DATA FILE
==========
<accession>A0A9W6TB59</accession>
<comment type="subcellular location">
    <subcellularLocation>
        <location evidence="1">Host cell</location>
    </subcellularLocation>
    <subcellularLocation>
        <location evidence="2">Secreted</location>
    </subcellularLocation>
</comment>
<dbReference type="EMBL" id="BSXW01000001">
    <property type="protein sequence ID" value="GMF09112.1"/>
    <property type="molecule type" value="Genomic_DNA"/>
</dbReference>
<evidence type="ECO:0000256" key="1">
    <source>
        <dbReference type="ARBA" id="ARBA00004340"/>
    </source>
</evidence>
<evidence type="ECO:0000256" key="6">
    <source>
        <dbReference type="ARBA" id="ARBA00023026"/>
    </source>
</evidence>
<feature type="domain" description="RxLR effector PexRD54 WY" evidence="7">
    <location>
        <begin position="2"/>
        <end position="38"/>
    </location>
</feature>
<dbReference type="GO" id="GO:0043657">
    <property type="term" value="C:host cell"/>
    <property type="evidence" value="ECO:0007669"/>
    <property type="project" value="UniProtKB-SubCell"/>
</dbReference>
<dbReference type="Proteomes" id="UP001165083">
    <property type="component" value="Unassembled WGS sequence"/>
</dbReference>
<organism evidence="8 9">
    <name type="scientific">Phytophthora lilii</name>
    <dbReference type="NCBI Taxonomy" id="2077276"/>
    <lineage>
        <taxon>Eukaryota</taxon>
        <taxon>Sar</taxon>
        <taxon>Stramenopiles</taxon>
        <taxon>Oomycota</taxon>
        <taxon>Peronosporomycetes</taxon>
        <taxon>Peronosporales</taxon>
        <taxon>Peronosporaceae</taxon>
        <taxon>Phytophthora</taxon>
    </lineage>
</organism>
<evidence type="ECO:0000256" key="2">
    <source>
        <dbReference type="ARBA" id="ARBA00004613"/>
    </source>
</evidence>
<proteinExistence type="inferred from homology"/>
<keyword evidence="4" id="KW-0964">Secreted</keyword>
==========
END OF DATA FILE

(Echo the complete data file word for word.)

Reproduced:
<accession>A0A9W6TB59</accession>
<comment type="subcellular location">
    <subcellularLocation>
        <location evidence="1">Host cell</location>
    </subcellularLocation>
    <subcellularLocation>
        <location evidence="2">Secreted</location>
    </subcellularLocation>
</comment>
<dbReference type="EMBL" id="BSXW01000001">
    <property type="protein sequence ID" value="GMF09112.1"/>
    <property type="molecule type" value="Genomic_DNA"/>
</dbReference>
<evidence type="ECO:0000256" key="1">
    <source>
        <dbReference type="ARBA" id="ARBA00004340"/>
    </source>
</evidence>
<evidence type="ECO:0000256" key="6">
    <source>
        <dbReference type="ARBA" id="ARBA00023026"/>
    </source>
</evidence>
<feature type="domain" description="RxLR effector PexRD54 WY" evidence="7">
    <location>
        <begin position="2"/>
        <end position="38"/>
    </location>
</feature>
<dbReference type="GO" id="GO:0043657">
    <property type="term" value="C:host cell"/>
    <property type="evidence" value="ECO:0007669"/>
    <property type="project" value="UniProtKB-SubCell"/>
</dbReference>
<dbReference type="Proteomes" id="UP001165083">
    <property type="component" value="Unassembled WGS sequence"/>
</dbReference>
<organism evidence="8 9">
    <name type="scientific">Phytophthora lilii</name>
    <dbReference type="NCBI Taxonomy" id="2077276"/>
    <lineage>
        <taxon>Eukaryota</taxon>
        <taxon>Sar</taxon>
        <taxon>Stramenopiles</taxon>
        <taxon>Oomycota</taxon>
        <taxon>Peronosporomycetes</taxon>
        <taxon>Peronosporales</taxon>
        <taxon>Peronosporaceae</taxon>
        <taxon>Phytophthora</taxon>
    </lineage>
</organism>
<evidence type="ECO:0000256" key="2">
    <source>
        <dbReference type="ARBA" id="ARBA00004613"/>
    </source>
</evidence>
<proteinExistence type="inferred from homology"/>
<keyword evidence="4" id="KW-0964">Secreted</keyword>